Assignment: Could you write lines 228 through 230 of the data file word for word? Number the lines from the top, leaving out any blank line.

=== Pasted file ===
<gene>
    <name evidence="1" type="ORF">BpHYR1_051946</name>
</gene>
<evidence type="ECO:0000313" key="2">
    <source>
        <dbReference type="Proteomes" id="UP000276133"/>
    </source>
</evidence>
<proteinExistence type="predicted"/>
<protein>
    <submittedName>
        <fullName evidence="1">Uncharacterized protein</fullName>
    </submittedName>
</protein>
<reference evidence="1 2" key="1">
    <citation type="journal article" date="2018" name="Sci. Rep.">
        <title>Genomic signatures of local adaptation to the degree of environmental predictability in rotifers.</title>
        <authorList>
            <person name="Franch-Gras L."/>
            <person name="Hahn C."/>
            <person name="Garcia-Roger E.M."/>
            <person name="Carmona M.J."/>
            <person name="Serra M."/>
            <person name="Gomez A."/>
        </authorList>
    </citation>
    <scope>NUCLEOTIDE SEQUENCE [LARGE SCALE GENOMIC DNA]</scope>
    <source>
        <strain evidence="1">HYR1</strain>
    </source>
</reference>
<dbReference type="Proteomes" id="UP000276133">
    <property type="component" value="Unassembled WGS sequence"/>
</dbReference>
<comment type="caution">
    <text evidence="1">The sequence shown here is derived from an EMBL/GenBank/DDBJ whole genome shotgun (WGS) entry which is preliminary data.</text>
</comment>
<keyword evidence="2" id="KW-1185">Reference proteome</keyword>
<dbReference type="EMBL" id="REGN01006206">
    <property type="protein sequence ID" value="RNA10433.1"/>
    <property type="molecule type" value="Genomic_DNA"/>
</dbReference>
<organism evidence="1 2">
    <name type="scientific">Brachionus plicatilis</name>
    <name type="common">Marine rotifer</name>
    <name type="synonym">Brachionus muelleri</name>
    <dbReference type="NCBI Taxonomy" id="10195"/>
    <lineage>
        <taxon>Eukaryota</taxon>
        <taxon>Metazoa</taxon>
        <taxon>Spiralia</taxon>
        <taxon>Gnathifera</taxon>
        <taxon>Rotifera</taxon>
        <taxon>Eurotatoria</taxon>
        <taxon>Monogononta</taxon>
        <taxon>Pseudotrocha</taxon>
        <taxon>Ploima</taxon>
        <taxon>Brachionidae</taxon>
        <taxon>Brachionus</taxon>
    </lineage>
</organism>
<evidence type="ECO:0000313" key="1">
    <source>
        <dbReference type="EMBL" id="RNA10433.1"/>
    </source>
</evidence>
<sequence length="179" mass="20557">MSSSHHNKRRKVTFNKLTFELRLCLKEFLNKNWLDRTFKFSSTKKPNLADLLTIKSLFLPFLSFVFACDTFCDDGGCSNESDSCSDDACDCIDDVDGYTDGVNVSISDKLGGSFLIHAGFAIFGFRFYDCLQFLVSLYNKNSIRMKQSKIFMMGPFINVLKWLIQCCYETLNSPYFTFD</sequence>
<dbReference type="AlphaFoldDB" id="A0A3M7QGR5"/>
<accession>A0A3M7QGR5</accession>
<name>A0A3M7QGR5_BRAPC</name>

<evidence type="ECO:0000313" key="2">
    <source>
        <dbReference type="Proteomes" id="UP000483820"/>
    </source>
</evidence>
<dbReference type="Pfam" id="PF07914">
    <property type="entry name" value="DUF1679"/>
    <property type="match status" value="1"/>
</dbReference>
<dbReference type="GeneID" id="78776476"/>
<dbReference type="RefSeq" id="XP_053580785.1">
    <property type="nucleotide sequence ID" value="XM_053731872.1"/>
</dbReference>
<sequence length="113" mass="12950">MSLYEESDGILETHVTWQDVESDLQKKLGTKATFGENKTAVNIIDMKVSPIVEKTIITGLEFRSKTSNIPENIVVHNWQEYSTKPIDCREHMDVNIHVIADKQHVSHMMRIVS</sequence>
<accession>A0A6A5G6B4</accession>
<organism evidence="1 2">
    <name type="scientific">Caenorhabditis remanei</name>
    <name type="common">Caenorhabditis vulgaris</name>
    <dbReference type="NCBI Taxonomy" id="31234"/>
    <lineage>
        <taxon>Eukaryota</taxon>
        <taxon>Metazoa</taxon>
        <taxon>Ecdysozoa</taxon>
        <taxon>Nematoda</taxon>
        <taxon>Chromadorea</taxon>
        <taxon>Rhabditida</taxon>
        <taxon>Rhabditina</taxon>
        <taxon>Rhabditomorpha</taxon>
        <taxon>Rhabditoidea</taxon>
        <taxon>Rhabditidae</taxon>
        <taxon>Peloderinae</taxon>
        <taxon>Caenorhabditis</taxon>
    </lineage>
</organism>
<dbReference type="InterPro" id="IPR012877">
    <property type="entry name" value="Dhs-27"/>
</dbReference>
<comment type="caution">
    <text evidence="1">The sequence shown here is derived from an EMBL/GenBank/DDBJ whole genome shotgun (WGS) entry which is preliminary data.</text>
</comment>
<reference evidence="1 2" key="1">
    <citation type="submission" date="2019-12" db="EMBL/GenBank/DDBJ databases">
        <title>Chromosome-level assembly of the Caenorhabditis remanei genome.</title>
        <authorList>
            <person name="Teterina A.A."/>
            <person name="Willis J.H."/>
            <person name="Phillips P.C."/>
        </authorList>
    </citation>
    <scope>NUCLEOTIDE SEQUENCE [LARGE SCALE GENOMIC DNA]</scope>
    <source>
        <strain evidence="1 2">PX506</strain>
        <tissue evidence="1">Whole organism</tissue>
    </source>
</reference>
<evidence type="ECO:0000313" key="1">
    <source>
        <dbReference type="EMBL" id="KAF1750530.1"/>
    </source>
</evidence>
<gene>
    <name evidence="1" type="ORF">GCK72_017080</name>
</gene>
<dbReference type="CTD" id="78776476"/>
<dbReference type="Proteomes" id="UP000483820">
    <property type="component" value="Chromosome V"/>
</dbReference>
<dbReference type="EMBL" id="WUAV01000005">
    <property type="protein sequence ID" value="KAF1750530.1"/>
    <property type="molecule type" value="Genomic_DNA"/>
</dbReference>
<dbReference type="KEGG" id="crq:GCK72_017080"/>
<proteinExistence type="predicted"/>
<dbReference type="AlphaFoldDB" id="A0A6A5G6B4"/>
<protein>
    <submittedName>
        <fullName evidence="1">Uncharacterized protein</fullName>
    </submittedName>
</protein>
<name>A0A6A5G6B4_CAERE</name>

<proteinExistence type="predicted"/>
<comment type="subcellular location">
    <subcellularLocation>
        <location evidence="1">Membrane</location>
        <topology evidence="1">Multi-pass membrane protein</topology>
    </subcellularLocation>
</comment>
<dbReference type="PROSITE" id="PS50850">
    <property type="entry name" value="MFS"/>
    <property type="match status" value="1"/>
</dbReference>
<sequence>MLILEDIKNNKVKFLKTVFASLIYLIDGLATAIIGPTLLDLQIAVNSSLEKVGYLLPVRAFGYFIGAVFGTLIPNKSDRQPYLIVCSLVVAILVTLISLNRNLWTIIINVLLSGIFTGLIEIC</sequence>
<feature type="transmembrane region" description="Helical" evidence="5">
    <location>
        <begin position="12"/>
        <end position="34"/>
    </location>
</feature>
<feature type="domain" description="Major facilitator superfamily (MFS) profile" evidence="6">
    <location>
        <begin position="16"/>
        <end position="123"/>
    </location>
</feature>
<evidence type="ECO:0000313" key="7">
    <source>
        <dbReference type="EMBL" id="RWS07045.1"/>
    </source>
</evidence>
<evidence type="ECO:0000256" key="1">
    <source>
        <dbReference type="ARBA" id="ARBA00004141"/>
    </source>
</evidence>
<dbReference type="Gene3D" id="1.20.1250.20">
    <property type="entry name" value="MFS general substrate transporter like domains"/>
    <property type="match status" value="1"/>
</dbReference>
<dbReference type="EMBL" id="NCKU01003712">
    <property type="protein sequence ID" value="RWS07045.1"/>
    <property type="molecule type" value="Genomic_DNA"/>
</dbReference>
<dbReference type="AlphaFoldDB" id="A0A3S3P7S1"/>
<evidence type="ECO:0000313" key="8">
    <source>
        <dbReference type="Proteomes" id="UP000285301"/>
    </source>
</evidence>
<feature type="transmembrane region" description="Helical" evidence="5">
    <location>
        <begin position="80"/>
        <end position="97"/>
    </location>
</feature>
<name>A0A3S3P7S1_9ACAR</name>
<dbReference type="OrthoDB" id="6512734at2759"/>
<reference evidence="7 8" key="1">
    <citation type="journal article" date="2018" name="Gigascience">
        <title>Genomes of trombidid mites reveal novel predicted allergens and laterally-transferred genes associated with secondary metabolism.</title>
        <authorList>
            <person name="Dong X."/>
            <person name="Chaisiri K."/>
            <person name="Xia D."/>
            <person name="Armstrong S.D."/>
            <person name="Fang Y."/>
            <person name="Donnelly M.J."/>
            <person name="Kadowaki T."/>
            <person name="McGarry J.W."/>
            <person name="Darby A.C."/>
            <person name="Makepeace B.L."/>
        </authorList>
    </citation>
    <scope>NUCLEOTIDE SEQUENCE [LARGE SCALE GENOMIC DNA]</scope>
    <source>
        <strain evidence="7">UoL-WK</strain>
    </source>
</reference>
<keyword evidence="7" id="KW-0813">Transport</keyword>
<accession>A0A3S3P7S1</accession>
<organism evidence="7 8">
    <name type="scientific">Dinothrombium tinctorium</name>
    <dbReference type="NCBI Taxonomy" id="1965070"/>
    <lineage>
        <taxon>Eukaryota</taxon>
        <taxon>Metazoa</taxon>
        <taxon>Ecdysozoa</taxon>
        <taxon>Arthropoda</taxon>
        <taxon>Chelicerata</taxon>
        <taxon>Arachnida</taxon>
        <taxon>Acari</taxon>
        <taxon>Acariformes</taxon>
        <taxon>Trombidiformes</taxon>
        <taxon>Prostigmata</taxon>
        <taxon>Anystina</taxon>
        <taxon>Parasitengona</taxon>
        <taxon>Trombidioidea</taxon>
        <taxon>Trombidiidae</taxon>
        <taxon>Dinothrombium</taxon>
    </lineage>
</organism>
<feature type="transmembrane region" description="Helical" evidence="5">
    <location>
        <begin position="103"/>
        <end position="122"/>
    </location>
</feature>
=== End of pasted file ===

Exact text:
<keyword evidence="7" id="KW-0813">Transport</keyword>
<accession>A0A3S3P7S1</accession>
<organism evidence="7 8">